4. Commit mentally. Many prospective students do not commit mentally to studying for the GMAT. They study here and there around work and school where they can, and think that by just completing the course over time they'll be fine. It's true this may get you a decent score, but if you want a great score, you need to mentally commit yourself to the task at hand. Make crushing the GMAT your #1 goal and dedicate yourself to accomplishing a certain number of practice problems and watching a set of lessons everyday. Commit to learning from your mistakes and getting a little better everyday. If you can find the mental energy to give 100% when you're studying and work off a dedicated study schedule, you'll nail the test when the big day arrives. 

Best GMAT Prep Courses

For the vast majority of students, a GMAT prep course is a must. There's always going to be those naturally gifted students who can take an exam cold and ace it, but for the other 99% of test takers, the key is practice. And in the context of the GMAT, practice means prep. Fortunately, there's an abundance of high quality GMAT prep courses available commercially, ranging from all encompassing in-classroom courses with special 1 on 1 tutoring, to budget online self-guided courses. Given the importance of which graduate business school you attend, which often rides in large part on your GMAT score, it is crucial to invest in a trusted and worthwhile prep course.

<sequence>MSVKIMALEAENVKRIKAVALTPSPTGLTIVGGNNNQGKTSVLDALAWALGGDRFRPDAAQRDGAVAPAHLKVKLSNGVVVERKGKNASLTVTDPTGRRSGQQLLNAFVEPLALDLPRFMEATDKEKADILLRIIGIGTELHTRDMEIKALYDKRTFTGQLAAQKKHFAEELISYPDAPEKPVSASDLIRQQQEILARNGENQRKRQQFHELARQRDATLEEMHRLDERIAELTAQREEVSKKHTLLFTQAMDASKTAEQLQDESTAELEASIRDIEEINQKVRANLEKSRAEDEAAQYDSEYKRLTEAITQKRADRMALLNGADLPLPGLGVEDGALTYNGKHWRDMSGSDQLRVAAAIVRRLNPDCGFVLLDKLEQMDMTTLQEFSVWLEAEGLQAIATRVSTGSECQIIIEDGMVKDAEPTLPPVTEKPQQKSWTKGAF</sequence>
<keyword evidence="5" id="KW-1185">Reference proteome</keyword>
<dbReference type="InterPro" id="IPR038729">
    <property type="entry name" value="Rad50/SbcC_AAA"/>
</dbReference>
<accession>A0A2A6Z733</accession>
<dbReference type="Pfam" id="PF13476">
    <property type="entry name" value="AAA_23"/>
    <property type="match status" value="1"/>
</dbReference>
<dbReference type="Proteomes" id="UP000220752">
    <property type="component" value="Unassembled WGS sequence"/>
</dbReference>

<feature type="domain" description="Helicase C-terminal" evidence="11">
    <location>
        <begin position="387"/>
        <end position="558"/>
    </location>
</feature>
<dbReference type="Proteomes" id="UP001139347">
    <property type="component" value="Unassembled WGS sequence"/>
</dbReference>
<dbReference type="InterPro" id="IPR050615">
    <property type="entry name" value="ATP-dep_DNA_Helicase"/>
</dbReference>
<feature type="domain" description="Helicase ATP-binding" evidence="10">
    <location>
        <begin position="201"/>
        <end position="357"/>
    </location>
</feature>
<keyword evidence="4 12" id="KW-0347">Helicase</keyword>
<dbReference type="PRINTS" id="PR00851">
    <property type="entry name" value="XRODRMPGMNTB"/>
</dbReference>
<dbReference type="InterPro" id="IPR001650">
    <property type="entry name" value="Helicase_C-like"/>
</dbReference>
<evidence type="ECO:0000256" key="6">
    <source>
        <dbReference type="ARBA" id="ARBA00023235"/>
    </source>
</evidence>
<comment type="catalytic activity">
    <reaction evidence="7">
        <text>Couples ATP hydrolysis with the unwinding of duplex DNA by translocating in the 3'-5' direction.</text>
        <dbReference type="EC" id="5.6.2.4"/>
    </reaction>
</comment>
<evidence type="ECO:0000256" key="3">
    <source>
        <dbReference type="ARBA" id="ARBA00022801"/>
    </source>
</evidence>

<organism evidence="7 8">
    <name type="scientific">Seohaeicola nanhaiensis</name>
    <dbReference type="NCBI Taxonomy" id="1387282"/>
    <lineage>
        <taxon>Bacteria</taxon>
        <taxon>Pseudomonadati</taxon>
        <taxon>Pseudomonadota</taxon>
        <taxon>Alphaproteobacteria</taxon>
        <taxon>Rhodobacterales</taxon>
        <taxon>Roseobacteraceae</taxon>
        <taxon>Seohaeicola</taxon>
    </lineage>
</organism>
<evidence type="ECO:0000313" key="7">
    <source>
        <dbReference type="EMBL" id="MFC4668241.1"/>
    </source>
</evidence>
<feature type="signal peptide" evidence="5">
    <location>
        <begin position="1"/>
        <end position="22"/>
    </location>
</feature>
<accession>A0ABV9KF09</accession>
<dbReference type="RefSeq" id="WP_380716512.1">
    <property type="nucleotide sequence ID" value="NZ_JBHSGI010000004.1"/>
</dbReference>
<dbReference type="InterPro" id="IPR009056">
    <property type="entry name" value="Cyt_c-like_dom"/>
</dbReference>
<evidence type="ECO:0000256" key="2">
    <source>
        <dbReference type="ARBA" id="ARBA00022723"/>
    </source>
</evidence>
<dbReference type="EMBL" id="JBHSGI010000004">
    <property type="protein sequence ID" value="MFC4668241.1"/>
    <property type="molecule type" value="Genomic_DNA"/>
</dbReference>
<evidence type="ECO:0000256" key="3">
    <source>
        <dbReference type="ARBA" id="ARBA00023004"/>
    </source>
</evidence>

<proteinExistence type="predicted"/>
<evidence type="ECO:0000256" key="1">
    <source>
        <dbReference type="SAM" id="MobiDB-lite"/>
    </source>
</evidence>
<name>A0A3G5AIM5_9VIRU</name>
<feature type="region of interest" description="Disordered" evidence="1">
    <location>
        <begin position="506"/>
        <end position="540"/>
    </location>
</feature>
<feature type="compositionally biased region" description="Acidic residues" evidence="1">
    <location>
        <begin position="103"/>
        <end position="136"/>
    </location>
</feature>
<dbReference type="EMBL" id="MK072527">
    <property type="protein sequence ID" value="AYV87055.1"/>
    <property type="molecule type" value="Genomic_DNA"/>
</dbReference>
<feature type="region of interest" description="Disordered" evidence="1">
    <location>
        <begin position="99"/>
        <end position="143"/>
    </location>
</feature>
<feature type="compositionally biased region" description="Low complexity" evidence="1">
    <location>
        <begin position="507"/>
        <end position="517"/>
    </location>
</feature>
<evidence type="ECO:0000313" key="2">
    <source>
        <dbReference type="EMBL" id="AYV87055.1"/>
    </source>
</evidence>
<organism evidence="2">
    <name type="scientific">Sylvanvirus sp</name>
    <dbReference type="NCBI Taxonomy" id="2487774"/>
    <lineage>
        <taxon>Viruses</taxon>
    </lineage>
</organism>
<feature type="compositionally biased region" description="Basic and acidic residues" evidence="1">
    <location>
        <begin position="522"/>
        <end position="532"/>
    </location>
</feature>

We highly suggest either Kaplan or Manhattan Prep for your GMAT prep course. Both are reputable firms that have been doing entrance exam prep for years, and in our opinion offer the best study materials and lessons. Courses can range from just north of $500 to close to $2,000 depending on the level and type of instruction you desire, and each student will have to choose a course that fits their budget and learning style. There are other budget course options out there if you need a lower price point, and they will provide some helpful materials, but they are generally not the best option. 

Best GMAT Prep Books

If you're looking for some extra study materials and resources to help prepare, GMAT prep books can be a great option. There are tons available online and a quick Google search will reveal they vary widely in scope and approach. These books range from $10 on the cheap end to north of $100 for top tier study books. 

If you are working on a serious budget, prep books can take the place of a prep course, though we strongly advise against walking into the exam having read prep books only. On the whole, they are not going to be as comprehensive and effective as a full blown prep course. But again, if you're restricted to just books or want some extra study resources, there are a number of great options. We highly recommend the PowerScore series of books. We find them to be the most comprehensive, easy to read and provide solid strategies. In addition, they offer an abundance of good practice questions and answer explanations.